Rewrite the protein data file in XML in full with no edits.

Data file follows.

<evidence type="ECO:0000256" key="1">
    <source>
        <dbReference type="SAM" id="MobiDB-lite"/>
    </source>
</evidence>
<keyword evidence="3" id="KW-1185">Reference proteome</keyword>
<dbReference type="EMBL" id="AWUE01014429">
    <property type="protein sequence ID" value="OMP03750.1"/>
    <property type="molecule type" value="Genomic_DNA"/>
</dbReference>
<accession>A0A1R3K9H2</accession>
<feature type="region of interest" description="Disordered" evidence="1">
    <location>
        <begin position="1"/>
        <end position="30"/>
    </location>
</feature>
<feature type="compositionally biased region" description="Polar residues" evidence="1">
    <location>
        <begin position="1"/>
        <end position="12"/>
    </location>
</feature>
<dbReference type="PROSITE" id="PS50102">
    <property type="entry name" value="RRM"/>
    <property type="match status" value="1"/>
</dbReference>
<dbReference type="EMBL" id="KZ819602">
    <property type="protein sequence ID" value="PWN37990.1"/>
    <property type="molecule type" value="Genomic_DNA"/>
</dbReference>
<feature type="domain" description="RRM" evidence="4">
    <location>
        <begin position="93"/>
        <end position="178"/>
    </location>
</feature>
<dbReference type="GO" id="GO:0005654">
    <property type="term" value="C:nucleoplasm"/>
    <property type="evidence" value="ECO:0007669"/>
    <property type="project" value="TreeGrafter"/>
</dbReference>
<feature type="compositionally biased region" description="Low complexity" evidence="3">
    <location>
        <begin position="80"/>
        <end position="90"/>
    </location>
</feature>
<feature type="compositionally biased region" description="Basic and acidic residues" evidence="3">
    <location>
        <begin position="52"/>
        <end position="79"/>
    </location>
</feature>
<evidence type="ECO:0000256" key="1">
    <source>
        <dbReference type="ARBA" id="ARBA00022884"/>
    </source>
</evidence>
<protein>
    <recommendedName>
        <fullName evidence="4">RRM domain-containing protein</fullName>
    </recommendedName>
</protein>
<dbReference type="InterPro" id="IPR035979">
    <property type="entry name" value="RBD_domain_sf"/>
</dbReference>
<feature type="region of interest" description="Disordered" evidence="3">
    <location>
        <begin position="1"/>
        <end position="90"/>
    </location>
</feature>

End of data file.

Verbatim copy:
<evidence type="ECO:0000256" key="1">
    <source>
        <dbReference type="SAM" id="MobiDB-lite"/>
    </source>
</evidence>
<keyword evidence="3" id="KW-1185">Reference proteome</keyword>
<dbReference type="EMBL" id="AWUE01014429">
    <property type="protein sequence ID" value="OMP03750.1"/>
    <property type="molecule type" value="Genomic_DNA"/>
</dbReference>
<accession>A0A1R3K9H2</accession>
<feature type="region of interest" description="Disordered" evidence="1">
    <location>
        <begin position="1"/>
        <end position="30"/>
    </location>
</feature>
<feature type="compositionally biased region" description="Polar residues" evidence="1">
    <location>
        <begin position="1"/>
        <end position="12"/>
    </location>
</feature>
<dbReference type="PROSITE" id="PS50102">
    <property type="entry name" value="RRM"/>
    <property type="match status" value="1"/>
</dbReference>
<dbReference type="EMBL" id="KZ819602">
    <property type="protein sequence ID" value="PWN37990.1"/>
    <property type="molecule type" value="Genomic_DNA"/>
</dbReference>
<feature type="domain" description="RRM" evidence="4">
    <location>
        <begin position="93"/>
        <end position="178"/>
    </location>
</feature>
<dbReference type="GO" id="GO:0005654">
    <property type="term" value="C:nucleoplasm"/>
    <property type="evidence" value="ECO:0007669"/>
    <property type="project" value="TreeGrafter"/>
</dbReference>
<feature type="compositionally biased region" description="Low complexity" evidence="3">
    <location>
        <begin position="80"/>
        <end position="90"/>
    </location>
</feature>
<feature type="compositionally biased region" description="Basic and acidic residues" evidence="3">
    <location>
        <begin position="52"/>
        <end position="79"/>
    </location>
</feature>
<evidence type="ECO:0000256" key="1">
    <source>
        <dbReference type="ARBA" id="ARBA00022884"/>
    </source>
</evidence>
<protein>
    <recommendedName>
        <fullName evidence="4">RRM domain-containing protein</fullName>
    </recommendedName>
</protein>
<dbReference type="InterPro" id="IPR035979">
    <property type="entry name" value="RBD_domain_sf"/>
</dbReference>
<feature type="region of interest" description="Disordered" evidence="3">
    <location>
        <begin position="1"/>
        <end position="90"/>
    </location>
</feature>